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  1. Free, publicly-accessible full text available July 10, 2024
  2. null (Ed.)
    Anomaly detection based on Machine Learning can be a powerful tool for understanding the behavior of large, complex computer systems in the wild. The set of anomalies seen, however, can change over time: as the system evolves, is put to different uses, and encounters different workloads, both its ‘typical’ behavior and the anomalies that it encounters can change as well. This naturally raises two questions: how effective is automated anomaly detection in this setting, and how much does anomalous behavior change over time? In this paper, we examine these question for a dataset taken from a system that manages the lifecycle of servers in datacenters. We look at logs from one year of operation of a datacenter of about 500 servers. Applying state-of-the art techniques for finding anomalous events, we find that there are a ‘core’ set of anomaly patterns that persist over the entire period studied, but that in to track the evolution of the system, we must re-train the detector periodically. Working with the administrators of this system, we find that, despite these changes in patterns, they still contain actionable insights. 
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  3. All computing infrastructure suffers from performance variability, be it bare-metal or virtualized. This phenomenon originates from many sources: some transient, such as noisy neighbors, and others more permanent but sudden, such as changes or wear in hardware, changes in the underlying hypervisor stack, or even undocumented interactions between the policies of the computing resource provider and the active workloads. Thus, performance measurements obtained on clouds, HPC facilities, and, more generally, datacenter environments are almost guaranteed to exhibit performance regimes that evolve over time, which leads to undesirable nonstationarities in application performance. In this paper, we present our analysis of performance of the bare-metal hardware available on the CloudLab testbed where we focus on quantifying the evolving performance regimes using changepoint detection. We describe our findings, backed by a dataset with nearly 6.9M benchmark results collected from over 1600 machines over a period of 2 years and 9 months. These findings yield a comprehensive characterization of real-world performance variability patterns in one computing facility, a methodology for studying such patterns on other infrastructures, and contribute to a better understanding of performance variability in general. 
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  4. Empirical performance measurements of computer systems almost always exhibit variability and anomalies. Run-to-run and server-to-server variations are common for CPU, memory, disk, and network performance characteristics. In our previous work, we focused on taming performance variability for memory, disk, and network and established an interactive analysis service at: to help users of the CloudLab testbed better plan and conduct their experiments. In this paper, we describe our analysis of CPU variability based on over 1.3M performance measurements from nearly 1,800 servers and present our initial findings. The focus of this work is on capturing hardware variability, which can make repeatable experiments more difficult and can impact conclusions; it it this important for systems researchers to understand. (We note that, though we do not study it in this work, in the cloud, multi-tenancy and resource sharing an exacerbate the problem.) Variability also inevitably impacts performance and operation of middleware and high-level applications, contributing to the straggler problems in many domains, including HPC, Big Data, and Machine Learning, and on many types of cyberinfrastructures. We analyze the data from the CloudLab servers allocated in an exclusive fashion, with no virtualization. While our analysis focuses on the testbed that aims to promote reproducible research, we believe our approach and the findings can be of value to people who manage, analyze, and utilize shared computing resources in supercomputers, clouds, and datacenters.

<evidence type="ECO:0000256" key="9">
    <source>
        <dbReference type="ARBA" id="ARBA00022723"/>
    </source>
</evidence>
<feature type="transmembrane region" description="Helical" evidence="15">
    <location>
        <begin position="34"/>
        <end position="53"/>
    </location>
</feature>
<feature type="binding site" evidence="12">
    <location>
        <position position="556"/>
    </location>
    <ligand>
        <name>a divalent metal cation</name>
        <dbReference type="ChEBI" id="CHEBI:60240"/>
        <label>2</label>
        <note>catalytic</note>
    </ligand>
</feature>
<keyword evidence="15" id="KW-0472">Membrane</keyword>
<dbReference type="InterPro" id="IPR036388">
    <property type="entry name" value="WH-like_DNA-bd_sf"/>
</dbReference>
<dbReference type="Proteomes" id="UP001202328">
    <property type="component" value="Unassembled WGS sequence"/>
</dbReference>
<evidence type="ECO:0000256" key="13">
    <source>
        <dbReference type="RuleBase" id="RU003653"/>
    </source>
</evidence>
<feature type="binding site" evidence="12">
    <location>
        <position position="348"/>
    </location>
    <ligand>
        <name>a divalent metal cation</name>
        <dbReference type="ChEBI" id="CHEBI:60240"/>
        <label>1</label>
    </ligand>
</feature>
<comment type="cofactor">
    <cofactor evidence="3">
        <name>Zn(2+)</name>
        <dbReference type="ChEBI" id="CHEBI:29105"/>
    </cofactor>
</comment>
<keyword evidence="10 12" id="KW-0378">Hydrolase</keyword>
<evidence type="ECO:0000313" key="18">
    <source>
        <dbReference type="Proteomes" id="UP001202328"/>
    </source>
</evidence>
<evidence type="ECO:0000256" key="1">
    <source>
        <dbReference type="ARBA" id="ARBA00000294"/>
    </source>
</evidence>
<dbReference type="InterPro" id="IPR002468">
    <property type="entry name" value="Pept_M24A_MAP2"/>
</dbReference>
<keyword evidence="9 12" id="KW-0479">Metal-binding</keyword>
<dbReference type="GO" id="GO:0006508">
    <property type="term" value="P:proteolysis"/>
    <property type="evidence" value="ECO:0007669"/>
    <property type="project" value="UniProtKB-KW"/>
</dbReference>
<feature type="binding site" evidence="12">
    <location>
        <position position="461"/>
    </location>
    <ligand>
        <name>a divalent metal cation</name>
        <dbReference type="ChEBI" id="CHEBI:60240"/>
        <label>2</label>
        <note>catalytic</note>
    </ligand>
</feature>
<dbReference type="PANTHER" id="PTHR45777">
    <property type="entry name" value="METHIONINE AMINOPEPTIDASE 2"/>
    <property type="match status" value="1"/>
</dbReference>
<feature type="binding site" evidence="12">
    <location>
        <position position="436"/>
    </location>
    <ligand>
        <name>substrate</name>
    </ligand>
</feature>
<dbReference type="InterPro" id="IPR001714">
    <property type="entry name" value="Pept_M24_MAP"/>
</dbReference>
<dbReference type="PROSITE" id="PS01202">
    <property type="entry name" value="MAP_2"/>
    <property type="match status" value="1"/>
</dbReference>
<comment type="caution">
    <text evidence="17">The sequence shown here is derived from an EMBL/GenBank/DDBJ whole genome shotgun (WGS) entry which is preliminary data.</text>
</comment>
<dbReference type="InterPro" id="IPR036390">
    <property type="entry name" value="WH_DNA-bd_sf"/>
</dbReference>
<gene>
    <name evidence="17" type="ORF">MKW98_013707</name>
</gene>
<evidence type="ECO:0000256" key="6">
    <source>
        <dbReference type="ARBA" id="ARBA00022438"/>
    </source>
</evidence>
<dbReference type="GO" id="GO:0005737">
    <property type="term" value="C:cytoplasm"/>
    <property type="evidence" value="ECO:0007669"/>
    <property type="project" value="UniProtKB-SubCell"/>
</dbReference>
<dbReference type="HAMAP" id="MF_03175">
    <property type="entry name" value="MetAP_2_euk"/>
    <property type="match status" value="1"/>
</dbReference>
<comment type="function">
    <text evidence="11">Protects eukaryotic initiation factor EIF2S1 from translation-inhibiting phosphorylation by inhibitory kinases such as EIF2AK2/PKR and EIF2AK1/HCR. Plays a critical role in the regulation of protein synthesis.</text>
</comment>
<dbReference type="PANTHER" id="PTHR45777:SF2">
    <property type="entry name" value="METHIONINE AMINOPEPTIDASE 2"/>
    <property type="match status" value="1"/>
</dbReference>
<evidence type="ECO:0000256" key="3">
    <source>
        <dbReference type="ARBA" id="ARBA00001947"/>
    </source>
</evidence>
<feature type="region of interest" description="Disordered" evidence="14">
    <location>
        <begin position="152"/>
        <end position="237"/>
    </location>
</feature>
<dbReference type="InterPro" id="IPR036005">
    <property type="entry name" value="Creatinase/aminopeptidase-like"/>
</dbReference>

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  5. Performance variability has been acknowledged as a problem for over a decade by cloud practitioners and performance engineers. Yet, our survey of top systems conferences reveals that the research community regularly disregards variability when running experiments in the cloud. Focusing on networks, we assess the impact of variability on cloud-based big-data workloads by gathering traces from mainstream commercial clouds and private research clouds. Our data collection consists of millions of datapoints gathered while transferring over 9 petabytes of data. We characterize the network variability present in our data and show that, even though commercial cloud providers implement mechanisms for quality-of-service enforcement, variability still occurs, and is even exacerbated by such mechanisms and service provider policies. We show how big-data workloads suffer from significant slowdowns and lack predictability and replicability, even when state-of-the-art experimentation techniques are used. We provide guidelines for practitioners to reduce the volatility of big data performance, making experiments more repeatable. 
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    Free, publicly-accessible full text available February 1, 2030